I was first introduced to Neuance isolation platforms, www.neuanceaudio.com
, from by my Audiogon friend Redkiwi. He has spent years testing shelving materials and rack systems. He was the first to introduce me to the "light rigid theory." Light rigid steel racks, NO SAND/SHOT FILL spiked firmly to the floor with a light rigid, well-dampened shelf, supported on upturned spikes. Redkiwi tested most of the materials possible for shelving including MDF, butcher block, Corrian, glass and stone. It was the discovery of the Neuance shelf that was the true breakthrough in the realization of the light/rigid/dampened notion. The old theory of mass loading either the rack or the component was adding energy storage, and therefore smears and lowers the resonant frequency. The light/rigid/dampened philosophy provides less smearing, by that giving better PRAT and resolution.
Ken Lyons of Greater Ranges discovered Neuance quite by accident. It has an extremely hard, rigid, thin and lightweight shell made from ceramic laminate. The core is a rigid foam board subjected to a controlled pressurization to create a low mass core of variable density that has very little energy storage. This allows the shelf to react to a large spectrum of vibration frequencies. This is the only shelf produce I am aware of that can control such a large spectrum of vibration, without influencing the signal with its own dispersion of energy.
They designed Neuance and sounded it using the Mana rack system. Mana is a light rigid rack with complete isolation designed as part of the system. Ken Lyons researched several rack systems. He found the Apollo Aria model 455 rack from May Audio Marketing 716-283-4434 to provide most of the benefits of the Mana system, but for a fraction of the cost. This is a light rigid steel sectional rack that is easy to use and can be configured to allow for as many shelves as wanted. Each tower starts with a base unit that spikes to the floor and additional shelf sections as needed. Each shelf section has four upturned steel spikes to support the shelf itself. The Apollo and Neuance are the cornerstones of my equipment support.
Effects of the Apollo/Neuance combination are quite noticeable. The signal is fast and articulate with a reduction of distortion, but somehow providing more tonal color. The leading edge of each note appears more defined with the proper amount of attack and pace. I notice better transparency, extension, dynamics and detail. Sound is stunningly open throughout the spectrum, but perhaps the most striking feature is that treble details are just absolutely fabulous, with no hint of smearing, glare or grit. Neuance simply highlights my system allowing me to hear my components for what they are. In my case they allow the tonal neutrality of my components to voice correctly without adding artificial color or bloom. Do not expect the Neuance to blow you away. Using it just seems to subtract subtle noise from the music. It does not add romantic qualities, as many vibration control devices do. Artificially warm or euphoric qualities added to the music often sound great when first heard, but over time the smear and bloom will get old.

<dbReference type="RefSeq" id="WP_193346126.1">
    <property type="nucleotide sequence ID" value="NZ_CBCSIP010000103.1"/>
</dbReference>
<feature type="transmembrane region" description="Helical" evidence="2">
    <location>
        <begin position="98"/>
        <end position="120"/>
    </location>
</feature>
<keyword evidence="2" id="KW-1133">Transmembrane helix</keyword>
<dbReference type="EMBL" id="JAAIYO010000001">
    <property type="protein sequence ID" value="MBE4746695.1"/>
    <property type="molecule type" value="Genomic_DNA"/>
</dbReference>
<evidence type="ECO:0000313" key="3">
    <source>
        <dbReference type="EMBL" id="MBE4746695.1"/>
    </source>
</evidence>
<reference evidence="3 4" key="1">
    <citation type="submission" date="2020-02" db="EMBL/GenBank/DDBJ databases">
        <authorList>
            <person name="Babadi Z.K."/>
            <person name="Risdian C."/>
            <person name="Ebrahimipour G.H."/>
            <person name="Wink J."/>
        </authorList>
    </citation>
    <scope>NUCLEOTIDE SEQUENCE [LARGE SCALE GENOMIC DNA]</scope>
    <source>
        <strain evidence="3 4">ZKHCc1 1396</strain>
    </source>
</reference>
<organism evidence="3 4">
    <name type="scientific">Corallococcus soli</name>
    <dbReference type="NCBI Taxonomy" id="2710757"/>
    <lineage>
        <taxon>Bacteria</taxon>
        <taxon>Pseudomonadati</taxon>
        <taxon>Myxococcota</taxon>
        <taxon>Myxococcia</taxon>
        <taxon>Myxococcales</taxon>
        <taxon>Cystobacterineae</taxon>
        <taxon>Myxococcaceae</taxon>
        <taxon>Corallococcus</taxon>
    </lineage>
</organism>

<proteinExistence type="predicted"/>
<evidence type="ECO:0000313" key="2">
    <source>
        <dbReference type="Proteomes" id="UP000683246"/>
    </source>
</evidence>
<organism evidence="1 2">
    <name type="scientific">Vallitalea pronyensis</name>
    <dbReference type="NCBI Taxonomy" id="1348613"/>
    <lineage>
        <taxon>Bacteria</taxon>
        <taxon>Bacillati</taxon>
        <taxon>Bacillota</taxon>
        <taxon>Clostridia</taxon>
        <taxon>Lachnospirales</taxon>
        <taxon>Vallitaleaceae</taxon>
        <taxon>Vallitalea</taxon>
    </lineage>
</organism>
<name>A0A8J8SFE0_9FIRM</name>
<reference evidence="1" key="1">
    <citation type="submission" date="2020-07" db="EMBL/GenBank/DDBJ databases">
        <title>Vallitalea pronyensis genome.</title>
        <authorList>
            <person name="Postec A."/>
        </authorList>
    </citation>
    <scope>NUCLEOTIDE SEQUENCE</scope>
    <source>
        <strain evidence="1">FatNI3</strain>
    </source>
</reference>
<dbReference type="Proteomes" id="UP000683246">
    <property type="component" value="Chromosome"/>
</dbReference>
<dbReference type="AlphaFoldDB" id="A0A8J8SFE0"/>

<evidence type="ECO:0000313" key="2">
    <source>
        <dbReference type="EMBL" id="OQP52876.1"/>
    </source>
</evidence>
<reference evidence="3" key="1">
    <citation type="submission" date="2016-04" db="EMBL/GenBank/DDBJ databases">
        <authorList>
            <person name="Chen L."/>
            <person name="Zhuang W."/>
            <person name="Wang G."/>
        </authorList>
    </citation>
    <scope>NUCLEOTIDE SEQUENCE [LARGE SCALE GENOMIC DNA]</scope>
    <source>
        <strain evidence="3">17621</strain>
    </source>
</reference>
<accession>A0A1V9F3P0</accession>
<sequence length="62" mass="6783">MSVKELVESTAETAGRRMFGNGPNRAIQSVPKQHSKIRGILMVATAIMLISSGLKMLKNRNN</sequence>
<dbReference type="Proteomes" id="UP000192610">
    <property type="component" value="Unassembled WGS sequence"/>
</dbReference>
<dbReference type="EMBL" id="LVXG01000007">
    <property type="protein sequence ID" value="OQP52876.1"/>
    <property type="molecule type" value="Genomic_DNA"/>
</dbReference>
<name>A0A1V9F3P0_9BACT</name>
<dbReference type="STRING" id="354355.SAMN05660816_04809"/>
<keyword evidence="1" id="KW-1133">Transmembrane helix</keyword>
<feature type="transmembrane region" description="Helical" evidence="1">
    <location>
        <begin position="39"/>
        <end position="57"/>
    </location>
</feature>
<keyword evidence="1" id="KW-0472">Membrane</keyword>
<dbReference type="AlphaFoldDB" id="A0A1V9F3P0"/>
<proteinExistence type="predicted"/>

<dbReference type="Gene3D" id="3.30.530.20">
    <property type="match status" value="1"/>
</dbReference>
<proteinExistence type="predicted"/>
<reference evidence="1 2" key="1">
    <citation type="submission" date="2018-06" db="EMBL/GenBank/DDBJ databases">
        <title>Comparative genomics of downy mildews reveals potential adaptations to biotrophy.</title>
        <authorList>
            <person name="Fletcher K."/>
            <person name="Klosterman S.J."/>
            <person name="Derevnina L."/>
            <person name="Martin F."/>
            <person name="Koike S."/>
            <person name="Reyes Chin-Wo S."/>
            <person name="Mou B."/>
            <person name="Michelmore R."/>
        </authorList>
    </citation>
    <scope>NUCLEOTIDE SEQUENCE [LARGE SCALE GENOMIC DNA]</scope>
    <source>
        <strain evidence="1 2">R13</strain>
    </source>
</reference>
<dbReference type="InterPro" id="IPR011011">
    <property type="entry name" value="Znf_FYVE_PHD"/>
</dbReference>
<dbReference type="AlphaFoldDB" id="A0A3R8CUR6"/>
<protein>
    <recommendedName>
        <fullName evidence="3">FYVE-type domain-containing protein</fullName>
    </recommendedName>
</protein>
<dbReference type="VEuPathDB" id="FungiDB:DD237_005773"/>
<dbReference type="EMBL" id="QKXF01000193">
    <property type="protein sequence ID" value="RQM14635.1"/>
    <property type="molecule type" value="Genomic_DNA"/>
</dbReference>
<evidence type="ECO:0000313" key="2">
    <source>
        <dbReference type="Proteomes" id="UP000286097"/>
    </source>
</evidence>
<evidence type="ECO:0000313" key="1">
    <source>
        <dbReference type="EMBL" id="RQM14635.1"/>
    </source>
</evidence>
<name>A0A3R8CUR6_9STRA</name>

When we use a Neuance shelf for the first time, the sound is quite warm and woolly, but the sound clears up after a few days. Allowing the shelf and component to settle in for up to a week is extremely important before we make any adjustments. For whatever the reasons, the Neuance takes time for the core to settle to the load.
If its found "tuning" the sound is necessary, playing with footers is the best way. Understand this will be adding resonance and smearing that will emphasize or de-emphasize certain parts of the spectrum - the result being a loss of PRAT and resolution. So be discriminate with the footers used. Redkiwi recommended E-A-R feet feeling they will "reduce distortion and add warmth and fullness to the sound, without any loss of detail or speed." He found E-A-R to be "evenhanded and better than any stock rubber feet, and more neutral than Vibrapods." I have taken that advice and found the E-A-R to provide a rightness to the sound with immediacy, openness and a warm liquid smoothness without upsetting PRAT and resolution. I have found some components do not react as well to E-A-R as others. In some instances the pace seems to slow and the sound becomes thick. For example I have found the factory feet on the Sony SCD-1proform better than any footer I have tried. With my Plinius SA-102 amps I am using Orchard Bay titanium cones and titanium pucks. These are extremely liquid and detailed and literally build on the merits of the Neuance. This is very unusual to find cones that improve the Neuance performance. I have tried several cones and footers with the Neuance, only the E-A-R and OB titanium have been successful. "Tuning" requires trial and error with your particular system, remembering again to let the shelf settle after we make a change.
One issue with Neuance shelves is that the heavier the component, the more they enhance unwanted warmth that creeps into the lower mid and upper bass. Consequently Neuance makes two products, an alpha (for light components) and a beta (for moderately heavy components). I hope Ken is still working on a shelf for very heavy components. At any rate, be sure to get the right grade shelf for the weight of the component to avoid any coloration.Associated gear
Sony SCD-1 SACD player
Placette active pre-amp
two Plinius SA-102 amps
Dunlavy IVa speakers
Nordost Valhalla interconnects and speaker wire
NBS power cordsSimilar products